Thomas Moloney is on a mission to convert farmers to the benefits of multi-species swards which he believes can be a game-changer for the sector
e has spent years researching the benefits of multi-species grass swards and says: "The challenge was emphasised to me recently in a conversation with a dairy farmer.
"When he asked me what we were doing in one of our trial plots, and I told him we were over-sowing plantain, he didn't know what plantain was. When I showed him, he said he always knew it as a 'weed' and said it was the 'sign of a bad farmer'.
"A complete change of mindset is needed."
Thomas stresses that farmers need to stop looking at these plants as weeds. Having recently completed his PhD on the use of multi-species grass swards in silage production, he now is putting the theory into practice in his new job with DLF seeds.
He believes these swards could be a real game-changer for farmers, particularly those who are not overly intensive.
His research has shown that multi-species swards can significantly out-yield perennial ryegrass swards when receiving low inputs of inorganic N fertiliser - and they can produce similar yields to perennial ryegrass with reduced inputs of inorganic N fertiliser.
"This has potential production, cost-saving and environmental benefits," Thomas says.
In the research, he examined the performance of three silage crops:
■ A standard perennial ryegrass (PRG) sward;
■ A four-species sward including PRG, timothy, red and white clover;
■ A five-species sward including PRG, timothy, red clover, ribwort plantain and chicory.
The two multi-species swards produced greater annual DM yields than a perennial ryegrass sward, with the greatest differences occurring at zero and low (up to 150 kg N/ha per year) rates of inorganic N application.
The five-species mix receiving zero N produced a similar annual DM yield to a perennial ryegrass sward receiving 360kg N/ha per year.
Thomas says the greater annual DM yields for multi-species mixtures compared to perennial ryegrass were primarily due to greater herbage production during the summer months for multi-species mixtures.
"If you are a farmer who is using 100-150kg N/ha/year, you can introduce these swards and boost your yield or reduce your nitrogen altogether and not see yield fall."
Thomas says the swards could also play a key role in the coming years due to pressure on farmers at national and European levels to reduce fertiliser use.
One concern that has been raised about these swards is their impact on animal performance.
In his research, he found that compared to perennial ryegrass, the multi-species mixtures had a slower rate of digestibility decline prior to first-cut silage harvest, but subsequently had lower digestibility at the mid-season harvests.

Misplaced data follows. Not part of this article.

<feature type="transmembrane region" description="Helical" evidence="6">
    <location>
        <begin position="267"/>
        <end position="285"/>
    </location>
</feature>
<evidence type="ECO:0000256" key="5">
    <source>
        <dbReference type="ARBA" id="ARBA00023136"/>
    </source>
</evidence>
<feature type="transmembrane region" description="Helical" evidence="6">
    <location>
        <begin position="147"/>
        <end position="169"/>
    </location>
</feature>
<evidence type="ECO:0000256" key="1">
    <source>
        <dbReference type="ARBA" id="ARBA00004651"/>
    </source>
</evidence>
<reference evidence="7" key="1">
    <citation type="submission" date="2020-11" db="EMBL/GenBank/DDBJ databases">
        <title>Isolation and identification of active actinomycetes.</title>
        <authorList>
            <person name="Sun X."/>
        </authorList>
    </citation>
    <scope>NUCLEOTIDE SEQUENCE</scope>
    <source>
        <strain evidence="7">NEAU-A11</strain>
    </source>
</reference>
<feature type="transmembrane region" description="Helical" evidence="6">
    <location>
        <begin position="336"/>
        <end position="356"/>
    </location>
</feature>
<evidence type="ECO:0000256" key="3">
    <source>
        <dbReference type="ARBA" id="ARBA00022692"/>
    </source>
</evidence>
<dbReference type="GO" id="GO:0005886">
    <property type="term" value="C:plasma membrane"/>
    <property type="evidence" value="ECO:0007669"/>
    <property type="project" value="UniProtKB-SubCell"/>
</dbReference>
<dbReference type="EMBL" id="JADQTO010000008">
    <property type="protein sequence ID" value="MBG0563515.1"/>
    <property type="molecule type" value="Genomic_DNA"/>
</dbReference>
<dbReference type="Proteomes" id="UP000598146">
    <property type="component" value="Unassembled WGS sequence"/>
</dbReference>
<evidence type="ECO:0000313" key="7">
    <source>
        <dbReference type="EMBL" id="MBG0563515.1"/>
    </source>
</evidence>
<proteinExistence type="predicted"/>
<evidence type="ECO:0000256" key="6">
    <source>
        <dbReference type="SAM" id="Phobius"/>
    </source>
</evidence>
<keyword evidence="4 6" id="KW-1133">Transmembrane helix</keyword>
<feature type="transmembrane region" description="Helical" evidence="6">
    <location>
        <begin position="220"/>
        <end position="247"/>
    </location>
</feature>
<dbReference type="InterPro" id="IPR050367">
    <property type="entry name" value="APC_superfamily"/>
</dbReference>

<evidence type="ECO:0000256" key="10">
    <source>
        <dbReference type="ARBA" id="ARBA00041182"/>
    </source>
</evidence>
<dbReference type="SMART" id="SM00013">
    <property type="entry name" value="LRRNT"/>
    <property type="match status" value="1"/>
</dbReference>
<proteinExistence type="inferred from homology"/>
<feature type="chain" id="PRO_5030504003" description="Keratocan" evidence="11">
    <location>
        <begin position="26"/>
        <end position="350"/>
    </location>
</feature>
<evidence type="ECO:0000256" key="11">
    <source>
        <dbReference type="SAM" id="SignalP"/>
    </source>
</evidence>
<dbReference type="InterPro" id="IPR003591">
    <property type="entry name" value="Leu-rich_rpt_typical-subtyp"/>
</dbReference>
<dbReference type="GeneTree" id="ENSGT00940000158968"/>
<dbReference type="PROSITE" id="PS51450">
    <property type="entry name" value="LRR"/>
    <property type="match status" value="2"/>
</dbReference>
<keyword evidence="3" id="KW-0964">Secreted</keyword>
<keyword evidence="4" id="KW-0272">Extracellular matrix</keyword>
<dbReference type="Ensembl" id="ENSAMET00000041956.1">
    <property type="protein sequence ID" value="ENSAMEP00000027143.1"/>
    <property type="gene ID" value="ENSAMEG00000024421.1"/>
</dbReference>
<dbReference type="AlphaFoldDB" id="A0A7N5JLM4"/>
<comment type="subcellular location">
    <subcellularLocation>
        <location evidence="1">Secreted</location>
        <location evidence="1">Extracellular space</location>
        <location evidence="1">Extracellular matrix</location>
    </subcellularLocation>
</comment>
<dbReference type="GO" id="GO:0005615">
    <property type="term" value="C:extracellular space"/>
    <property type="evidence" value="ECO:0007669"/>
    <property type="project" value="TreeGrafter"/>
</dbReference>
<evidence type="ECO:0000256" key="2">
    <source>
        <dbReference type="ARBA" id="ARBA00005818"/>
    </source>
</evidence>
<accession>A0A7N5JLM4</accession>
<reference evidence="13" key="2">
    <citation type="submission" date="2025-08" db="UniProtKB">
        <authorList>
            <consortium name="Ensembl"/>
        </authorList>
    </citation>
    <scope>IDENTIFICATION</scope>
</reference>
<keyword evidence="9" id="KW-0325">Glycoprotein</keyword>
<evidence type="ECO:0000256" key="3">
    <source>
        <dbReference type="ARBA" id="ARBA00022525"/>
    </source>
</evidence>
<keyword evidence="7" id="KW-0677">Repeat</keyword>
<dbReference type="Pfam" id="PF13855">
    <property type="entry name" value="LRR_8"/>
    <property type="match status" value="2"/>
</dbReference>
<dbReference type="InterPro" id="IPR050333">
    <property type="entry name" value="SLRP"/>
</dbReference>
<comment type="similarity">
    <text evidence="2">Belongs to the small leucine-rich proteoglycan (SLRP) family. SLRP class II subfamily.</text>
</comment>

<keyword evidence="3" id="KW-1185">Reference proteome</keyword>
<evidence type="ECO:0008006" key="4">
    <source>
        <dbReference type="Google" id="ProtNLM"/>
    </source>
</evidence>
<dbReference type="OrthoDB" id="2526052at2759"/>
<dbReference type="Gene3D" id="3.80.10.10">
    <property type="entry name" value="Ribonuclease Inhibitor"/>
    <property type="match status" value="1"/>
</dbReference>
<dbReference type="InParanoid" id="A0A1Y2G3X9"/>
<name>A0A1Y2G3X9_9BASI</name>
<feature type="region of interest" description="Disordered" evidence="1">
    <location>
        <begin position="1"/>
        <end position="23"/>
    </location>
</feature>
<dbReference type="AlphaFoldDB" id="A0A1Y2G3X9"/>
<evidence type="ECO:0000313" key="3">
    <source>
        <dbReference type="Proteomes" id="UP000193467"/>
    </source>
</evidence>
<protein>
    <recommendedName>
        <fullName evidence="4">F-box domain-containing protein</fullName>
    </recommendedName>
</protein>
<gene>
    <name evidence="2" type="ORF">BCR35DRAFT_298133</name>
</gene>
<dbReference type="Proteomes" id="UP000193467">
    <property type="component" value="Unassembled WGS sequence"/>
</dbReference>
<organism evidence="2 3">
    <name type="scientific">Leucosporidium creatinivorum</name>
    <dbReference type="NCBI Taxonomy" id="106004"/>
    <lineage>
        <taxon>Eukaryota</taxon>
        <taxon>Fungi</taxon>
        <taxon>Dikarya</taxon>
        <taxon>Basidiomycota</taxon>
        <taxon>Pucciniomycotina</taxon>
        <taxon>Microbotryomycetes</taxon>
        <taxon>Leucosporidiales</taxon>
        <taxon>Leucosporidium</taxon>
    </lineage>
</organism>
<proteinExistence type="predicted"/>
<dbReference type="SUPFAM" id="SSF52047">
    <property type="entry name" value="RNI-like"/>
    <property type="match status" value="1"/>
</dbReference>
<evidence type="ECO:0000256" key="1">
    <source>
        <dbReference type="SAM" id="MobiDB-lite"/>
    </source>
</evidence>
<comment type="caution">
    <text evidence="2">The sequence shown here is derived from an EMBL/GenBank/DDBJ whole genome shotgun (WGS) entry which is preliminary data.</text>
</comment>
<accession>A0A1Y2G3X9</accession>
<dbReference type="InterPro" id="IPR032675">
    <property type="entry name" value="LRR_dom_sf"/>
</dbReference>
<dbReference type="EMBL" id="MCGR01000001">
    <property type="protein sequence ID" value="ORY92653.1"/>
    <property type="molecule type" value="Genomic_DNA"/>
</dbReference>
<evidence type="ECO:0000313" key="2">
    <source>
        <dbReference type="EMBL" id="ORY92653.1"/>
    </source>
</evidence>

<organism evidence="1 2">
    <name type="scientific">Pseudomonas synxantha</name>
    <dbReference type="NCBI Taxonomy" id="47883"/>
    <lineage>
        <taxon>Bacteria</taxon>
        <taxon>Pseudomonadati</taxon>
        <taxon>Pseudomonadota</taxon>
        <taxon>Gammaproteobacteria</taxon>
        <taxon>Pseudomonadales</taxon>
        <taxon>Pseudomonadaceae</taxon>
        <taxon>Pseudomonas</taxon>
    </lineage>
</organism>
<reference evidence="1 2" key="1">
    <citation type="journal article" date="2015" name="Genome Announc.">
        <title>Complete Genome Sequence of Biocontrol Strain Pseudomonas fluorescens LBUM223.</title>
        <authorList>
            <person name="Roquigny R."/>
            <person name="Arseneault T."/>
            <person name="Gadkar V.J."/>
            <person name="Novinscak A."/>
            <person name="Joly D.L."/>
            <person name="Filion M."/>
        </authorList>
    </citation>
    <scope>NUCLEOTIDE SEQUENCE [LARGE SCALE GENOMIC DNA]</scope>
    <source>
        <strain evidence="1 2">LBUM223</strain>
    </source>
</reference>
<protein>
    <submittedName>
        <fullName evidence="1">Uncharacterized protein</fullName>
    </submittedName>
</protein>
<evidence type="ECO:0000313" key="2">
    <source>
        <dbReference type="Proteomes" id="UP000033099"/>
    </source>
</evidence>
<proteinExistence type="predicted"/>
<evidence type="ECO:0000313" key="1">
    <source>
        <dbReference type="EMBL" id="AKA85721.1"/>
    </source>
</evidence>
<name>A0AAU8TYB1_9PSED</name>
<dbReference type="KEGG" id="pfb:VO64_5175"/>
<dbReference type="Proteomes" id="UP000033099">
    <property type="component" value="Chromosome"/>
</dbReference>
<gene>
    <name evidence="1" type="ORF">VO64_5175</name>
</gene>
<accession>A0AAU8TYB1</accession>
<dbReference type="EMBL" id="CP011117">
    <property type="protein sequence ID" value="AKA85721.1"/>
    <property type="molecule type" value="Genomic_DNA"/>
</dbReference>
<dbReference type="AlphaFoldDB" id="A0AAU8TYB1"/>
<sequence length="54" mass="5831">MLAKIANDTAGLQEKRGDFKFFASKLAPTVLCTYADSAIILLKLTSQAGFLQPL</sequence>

The lower digestibility values for mixtures do not tell the full story, however, as UCD research found higher intake rates are typically recorded for animals grazing swards containing legumes (and herbs) than grass-only swards and this higher intake usually results in improved animal performance.
Meanwhile, herbage crude protein (CP) content - when averaged across all four silage cuts and fertiliser rates - was 22pc higher for mixtures than perennial ryegrass swards.
In terms of harvesting silage, Thomas found that under favourable ensiling conditions - ie, dry weather and dry crop - mixtures ensiled comparably well relative to perennial ryegrass.
However, when ensiling conditions were poor, mixtures ensiled more poorly than perennial ryegrass.
Thomas says an adequate and rapid wilt would be recommended to ensure successful preservation of multi-species swards as silage.
According to Thomas, the million-dollar question with these swards is their ability to persist in grassland over an extended period. He says work on this is underway in Teagasc in Johnstown Castle and UCD's Lyons Estate, with both having farm-scale experiments on the go for the last two years.
Fertiliser can be a big challenge to persistence.
"It's not the use of it but more the timing of application," he says. "The grasses are growing in spring, and their peak is the end of May, but the legumes and the herbs haven't yet got going.
"There is a danger if you spread to much nitrogen at the wrong time the grass will swamp out the other crops."
However spreading large amounts of nitrogen would in a sense defeat the purpose of these multi-species swards with their strong performance with low fertiliser use one of their main advantages, Thomas says.
"More work needs to be done in terms of the management of these swards, but they look certain to be valuable to less intensive farmers."
Four legumes and herbs set to get a new lease of life in Irish grasslands
Timothy: Winter-hardy so provides good early spring growth
Chicory: Highly digestible leaves with strong summer growth. Believed to have anthelmintic properties
Red and white clover: Highly digestible protein-rich forage. Can provide up to 150kg N/ha per year to the sward via fixation
Plantain: Highly palatable, mineral-rich forage with excellent summer growth